For The Love of God’s Word: An Introduction to Biblical Interpretation

June 18, 2015 — 2 Comments


Because I spend a good bit of my time teaching the Bible, books on biblical interpretation always catch my eye. On my book review page, the “Hermeneutics” section gives you a good idea of volumes I’ve read in the past few years. One of those, Invitation to Biblical Interpretation, now has an abridged version. Although it goes by a different title, For The Love of God’s Word follows the same structure as its predecessor and contains much of the same great content.

In terms of differences between the two volumes, the main thing missing is more advanced discussions wrestling with history of interpretation, discourse analysis, original language business and all that jazz. It is not altogether absent, but the authors give us a heads up in the preface that it has been thinned down. This is because, predictably, this abridged version is aimed at the high school to early college age demographic in hopes that someone like me would use it as a textbook. Additionally, the sample exegesis sections from the larger book, as well as sections on preaching got the axe. Bibliographies were likewise trimmed because as you might know, high schoolers are typically not looking for more non-fiction books to spend their time reading (maybe it’s just the ones I know and used to be myself).

The result is a book that follows the same triperspectival outline of history, literature, and theology, but is more compact (yet still over 400 pages). As for its usability as a textbook, I’ll have to see over this coming year. Right now, the curriculum structure at the school I teach at does Old Testament in 9th grade and New Testament in 10th grade, and I only teach the former. Much of the material here might find itself incorporated into my 9th grade class since I do prioritize understanding how to read the different genres of Old Testament literature. Ideally what I will probably do is to add some sections to my lecture schedule that unpacks interpretive principles alongside the typical material you’d expect in an Old Testament survey class.

My main concern in using the book in my current teaching load is that it might be still too advanced for 9th graders and that’s who I’d use it with. I may adapt the material into my lectures, but that’s different than assigning the book as required reading. I’ve typically found that reading isn’t always completed in the way a teacher might like and it has worked better for me to do the reading myself and then distill the information into a more interactive format. That being said, this book will be something I profit from over the next few weeks and months as I tweak and update my classes. If you are looking for a book on biblical interpretation and missed the original version of this volume, maybe consider giving the abridged version a good perusal.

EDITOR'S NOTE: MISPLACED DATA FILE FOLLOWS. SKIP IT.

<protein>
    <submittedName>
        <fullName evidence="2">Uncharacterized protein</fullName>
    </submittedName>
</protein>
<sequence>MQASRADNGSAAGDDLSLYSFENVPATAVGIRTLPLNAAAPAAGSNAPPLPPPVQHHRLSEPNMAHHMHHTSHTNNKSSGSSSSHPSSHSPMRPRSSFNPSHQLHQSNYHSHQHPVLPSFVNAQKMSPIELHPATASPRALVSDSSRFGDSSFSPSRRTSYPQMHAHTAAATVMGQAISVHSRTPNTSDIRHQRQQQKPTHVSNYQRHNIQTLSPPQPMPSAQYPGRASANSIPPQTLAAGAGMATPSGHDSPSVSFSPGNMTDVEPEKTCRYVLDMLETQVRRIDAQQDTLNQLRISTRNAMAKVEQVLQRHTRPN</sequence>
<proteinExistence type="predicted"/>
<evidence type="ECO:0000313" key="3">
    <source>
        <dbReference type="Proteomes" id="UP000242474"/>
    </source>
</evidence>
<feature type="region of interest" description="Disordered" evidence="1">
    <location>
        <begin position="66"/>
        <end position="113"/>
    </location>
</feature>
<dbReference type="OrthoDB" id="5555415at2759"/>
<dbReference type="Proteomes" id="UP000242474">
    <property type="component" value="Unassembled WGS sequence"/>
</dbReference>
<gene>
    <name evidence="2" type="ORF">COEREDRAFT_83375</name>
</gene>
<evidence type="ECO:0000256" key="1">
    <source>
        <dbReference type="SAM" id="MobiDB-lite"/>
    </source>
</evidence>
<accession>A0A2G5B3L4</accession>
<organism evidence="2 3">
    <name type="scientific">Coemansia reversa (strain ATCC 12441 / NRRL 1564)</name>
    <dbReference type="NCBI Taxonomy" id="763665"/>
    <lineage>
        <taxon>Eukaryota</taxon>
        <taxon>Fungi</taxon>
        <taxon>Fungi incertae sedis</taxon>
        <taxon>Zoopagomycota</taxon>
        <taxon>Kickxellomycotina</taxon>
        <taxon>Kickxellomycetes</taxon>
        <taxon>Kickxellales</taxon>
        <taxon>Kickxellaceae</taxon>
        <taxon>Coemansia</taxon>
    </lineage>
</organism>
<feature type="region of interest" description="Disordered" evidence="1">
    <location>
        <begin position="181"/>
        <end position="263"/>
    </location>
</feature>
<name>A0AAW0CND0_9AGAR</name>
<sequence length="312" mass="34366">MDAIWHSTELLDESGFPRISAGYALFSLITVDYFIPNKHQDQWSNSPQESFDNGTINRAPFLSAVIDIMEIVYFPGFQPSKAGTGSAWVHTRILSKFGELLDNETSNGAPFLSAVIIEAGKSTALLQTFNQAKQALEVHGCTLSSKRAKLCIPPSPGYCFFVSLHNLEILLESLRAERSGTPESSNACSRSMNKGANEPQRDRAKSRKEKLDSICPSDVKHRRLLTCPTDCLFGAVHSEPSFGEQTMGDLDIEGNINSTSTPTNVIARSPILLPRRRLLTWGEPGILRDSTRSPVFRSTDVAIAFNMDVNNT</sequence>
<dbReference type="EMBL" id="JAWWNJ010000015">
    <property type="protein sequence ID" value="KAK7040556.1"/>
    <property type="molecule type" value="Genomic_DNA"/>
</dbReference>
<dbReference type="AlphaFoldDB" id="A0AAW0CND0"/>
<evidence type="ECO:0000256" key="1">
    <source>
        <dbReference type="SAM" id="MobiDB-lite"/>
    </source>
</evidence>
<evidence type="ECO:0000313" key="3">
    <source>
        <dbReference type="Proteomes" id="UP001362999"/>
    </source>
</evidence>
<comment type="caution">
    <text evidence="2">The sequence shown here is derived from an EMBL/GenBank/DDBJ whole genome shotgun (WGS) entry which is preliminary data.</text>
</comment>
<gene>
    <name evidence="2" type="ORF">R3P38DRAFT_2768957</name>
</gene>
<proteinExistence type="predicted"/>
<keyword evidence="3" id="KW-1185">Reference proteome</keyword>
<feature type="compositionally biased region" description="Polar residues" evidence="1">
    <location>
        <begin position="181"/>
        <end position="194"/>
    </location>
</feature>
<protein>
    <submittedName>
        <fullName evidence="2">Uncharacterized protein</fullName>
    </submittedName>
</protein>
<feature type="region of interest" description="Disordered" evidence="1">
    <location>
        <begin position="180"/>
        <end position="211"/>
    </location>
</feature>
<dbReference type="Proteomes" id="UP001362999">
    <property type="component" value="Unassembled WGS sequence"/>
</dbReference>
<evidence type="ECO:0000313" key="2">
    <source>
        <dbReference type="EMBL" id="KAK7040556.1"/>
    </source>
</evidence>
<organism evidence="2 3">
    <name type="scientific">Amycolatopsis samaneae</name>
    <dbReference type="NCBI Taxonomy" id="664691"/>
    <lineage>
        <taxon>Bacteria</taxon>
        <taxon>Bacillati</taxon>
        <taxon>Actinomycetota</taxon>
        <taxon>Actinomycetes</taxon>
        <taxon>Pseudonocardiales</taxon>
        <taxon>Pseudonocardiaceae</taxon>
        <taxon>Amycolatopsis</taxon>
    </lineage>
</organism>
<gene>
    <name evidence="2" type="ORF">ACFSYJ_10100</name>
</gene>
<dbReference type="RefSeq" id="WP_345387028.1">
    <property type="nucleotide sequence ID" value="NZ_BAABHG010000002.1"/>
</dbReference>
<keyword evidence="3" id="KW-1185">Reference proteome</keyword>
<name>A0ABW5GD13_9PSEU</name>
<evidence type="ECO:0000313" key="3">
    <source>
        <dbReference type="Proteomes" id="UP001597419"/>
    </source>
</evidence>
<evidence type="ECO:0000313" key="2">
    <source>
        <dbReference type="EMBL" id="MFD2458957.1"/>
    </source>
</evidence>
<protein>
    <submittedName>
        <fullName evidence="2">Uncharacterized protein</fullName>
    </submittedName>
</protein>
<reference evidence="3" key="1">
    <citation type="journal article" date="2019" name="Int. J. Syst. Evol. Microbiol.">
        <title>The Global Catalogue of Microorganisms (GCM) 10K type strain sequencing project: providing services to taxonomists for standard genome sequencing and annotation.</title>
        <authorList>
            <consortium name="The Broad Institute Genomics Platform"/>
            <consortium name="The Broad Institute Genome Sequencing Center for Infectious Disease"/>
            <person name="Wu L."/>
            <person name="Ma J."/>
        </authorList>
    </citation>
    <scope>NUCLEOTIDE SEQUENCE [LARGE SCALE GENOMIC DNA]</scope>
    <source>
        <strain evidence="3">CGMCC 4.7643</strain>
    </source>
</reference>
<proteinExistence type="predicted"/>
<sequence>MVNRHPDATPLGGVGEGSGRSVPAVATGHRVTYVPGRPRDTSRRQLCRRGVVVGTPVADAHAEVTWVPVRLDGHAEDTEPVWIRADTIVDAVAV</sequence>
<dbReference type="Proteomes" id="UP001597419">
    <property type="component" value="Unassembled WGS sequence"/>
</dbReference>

Andreas J. Kostenberger and Richard D. Patterson, For The Love of God’s Word: An Introduction to Biblical InterpretationGrand Rapids: Kregel Academic, May 2015. 448 pp. Hardcover, $34.99.

Buy itAmazon

Read an excerpt

Visit the publisher’s page

Thanks to Kregel Academic for the review copy!


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I’m an avid reader, musician, and high school Bible teacher living in central Florida. I have many paperback books and our house smells of rich glade air freshners. If you want to know more, then let’s connect!

Trackbacks and Pingbacks:

  1. For The Love of God’s Word: An Introduction to Biblical Interpretation | A disciple's study - June 19, 2015

    […] […]

  2. For the Love of God’s Word, by Köstenberger and Patterson | Holy Writ and Sacred Witness - August 15, 2015

    […] Introductory hermeneutics books are a dime a dozen. Do we really need another? I will let that question hang for now, but I will say this: Andreas J. Köstenberger and Richard D. Patterson have given us a fresh and helpful look at the subject in their recent title, For the Love of God’s Word: An Introduction to Biblical Interpretation. This book is an abridgment of the authors’ earlier work, Invitation to Biblical Interpretation, also published by Kregel Academic to great acclaim. As for the differences between this and the unabridged Invitation book, Nathaniel Claiborne writes: […]

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